Editor's note: As preachers develop their signature method of sermon preparation over the years, they often enhance their process by "cherry picking" from the sermon prep schedules and checklists of others. When someone preaches in a way that consistently intrigues and speaks to us, and we wonder how they do it, the answer may well be found in those schedules and checklists.
PreachingToday.com: Are there any key questions you normally answer, or paths of thought you typically take, as you study a text and write the sermon?
Mark Buchanan: I use the text as a base for mutual cross-examination: it interrogates me, and I it. I let the Word pry me for secrets, search me for hidden motives, scour my shadows, sort my muddled thoughts. I let it confront me, debunk me, teach me, bolster me, mess with me.
And I in turn subject it to a good grilling: how, why, where, when, who?
For instance, I recently spoke on the Parable of the Talents (Matthew 25:14-30), and this was one of the questions I brought to the text: "What does this have to do with the Kingdom of God?" This is the beginning place to exegete the passage, because the wider context makes it clear that Jesus tells the parable to teach about what the Kingdom is like in its consummation, as it comes into its fullness. This question opened the text for me in a fresh way. It helped me see the parable, not so much as a story about financial stewardship (how I'd used it previously), but as a demonstration of how our theology—how we see the master—shapes our actions and attitudes, and how these then have ultimate consequences. As we see God, so shall we live. If we view God as cheap, hard, mean, that's what we'll mimic. Our theology will become our destiny. A taskmaster theology produces a play-it-safe lifestyle, which then dooms us to a dark, sad, anxious world.
That line of questioning led me to another question: What if the man who buried the talent had instead tried to invest it, but in his efforts lost it all? What would the master do then? And I realized, there's another parable that answers that, and then some. The parable of the prodigal son is about an insolent son (surely more galling than a listless servant) who demands his father's wealth, intentionally squanders it, and returns looking for more, with nothing to show for his wasteful indulgence. And the Father not only welcomes him, but gives him more than he could ask or imagine: "Come and share in your Father's happiness!" God has more room in his heart for the one who wastes his wealth than for the one who never uses it. Among the vices God detests most is over-caution with his boundless riches.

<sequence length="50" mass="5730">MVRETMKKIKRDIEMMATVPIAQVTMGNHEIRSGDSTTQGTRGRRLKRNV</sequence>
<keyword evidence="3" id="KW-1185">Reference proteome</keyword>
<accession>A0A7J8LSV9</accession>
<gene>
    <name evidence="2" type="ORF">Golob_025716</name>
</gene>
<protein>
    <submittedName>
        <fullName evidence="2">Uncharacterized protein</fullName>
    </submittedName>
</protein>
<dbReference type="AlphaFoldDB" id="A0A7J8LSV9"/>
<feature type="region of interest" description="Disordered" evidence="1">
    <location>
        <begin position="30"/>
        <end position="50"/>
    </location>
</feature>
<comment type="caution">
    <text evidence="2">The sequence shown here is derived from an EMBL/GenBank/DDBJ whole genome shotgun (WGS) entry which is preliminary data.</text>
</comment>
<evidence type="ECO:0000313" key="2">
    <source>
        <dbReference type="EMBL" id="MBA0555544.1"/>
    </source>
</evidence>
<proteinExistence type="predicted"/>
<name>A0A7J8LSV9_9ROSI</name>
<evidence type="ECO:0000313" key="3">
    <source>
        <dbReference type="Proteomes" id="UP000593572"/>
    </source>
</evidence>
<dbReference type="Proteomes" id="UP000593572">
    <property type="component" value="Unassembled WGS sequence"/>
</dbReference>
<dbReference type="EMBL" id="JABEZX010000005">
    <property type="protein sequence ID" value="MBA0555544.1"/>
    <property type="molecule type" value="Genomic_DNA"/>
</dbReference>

That then began to work me over. Am I too cautious with God's riches, a millionaire playing the pauper? Am I trying to hide cowardice and laziness beneath a cloak of prudence? Am I, in short, failing to take risks with God's bounty that would grow God's Kingdom and delight his heart?
Those became the questions that drove the whole sermon.
What schedule routine do you follow in sermon preparation?
Buchanan: On Saturday afternoon, a week prior to preaching the sermon, I spend time in the process described above, and then do a rough exegesis of the text. I then read any commentaries that may help. This usually requires two hours.
On Monday morning, at the church, I spend an hour outlining the sermon based on my exegetical and reading notes. I write this long-hand in my journal. I spend another hour sifting through my stockpile of sermon illustrations that I've accumulated for 21 years and keep in a five-drawer legal filing cabinet. I select ten or so illustrations that could fit the sermon, but usually end up using only one or two, three at most.
On Tuesday morning, I spend two hours writing an introduction to the sermon.
On both Wednesday and Thursday mornings, I spend three hours each writing the sermon. I do this on a computer, single-spaced, in 12-point font. It usually finishes at four to five pages. I am always finished by noon on Thursday. I then put the manuscript away and don't think about it until Saturday night.
On Saturday night, the evening prior to preaching, I read the manuscript twice and make any changes or corrections.
On Sunday morning, I read it once. And then I go for a walk, and get it in my guts. I leave the manuscript on my desk and only walk up to the pulpit with a Bible. I preach the sermon twice, and never use notes unless I'm quoting someone.
The total time spent, from mulling the text over to standing up to preach it, is ten to twelve hours.
Mark Buchanan is an Associate Professor of Pastoral Theology at the Ambrose Seminary in Calgary, Alberta.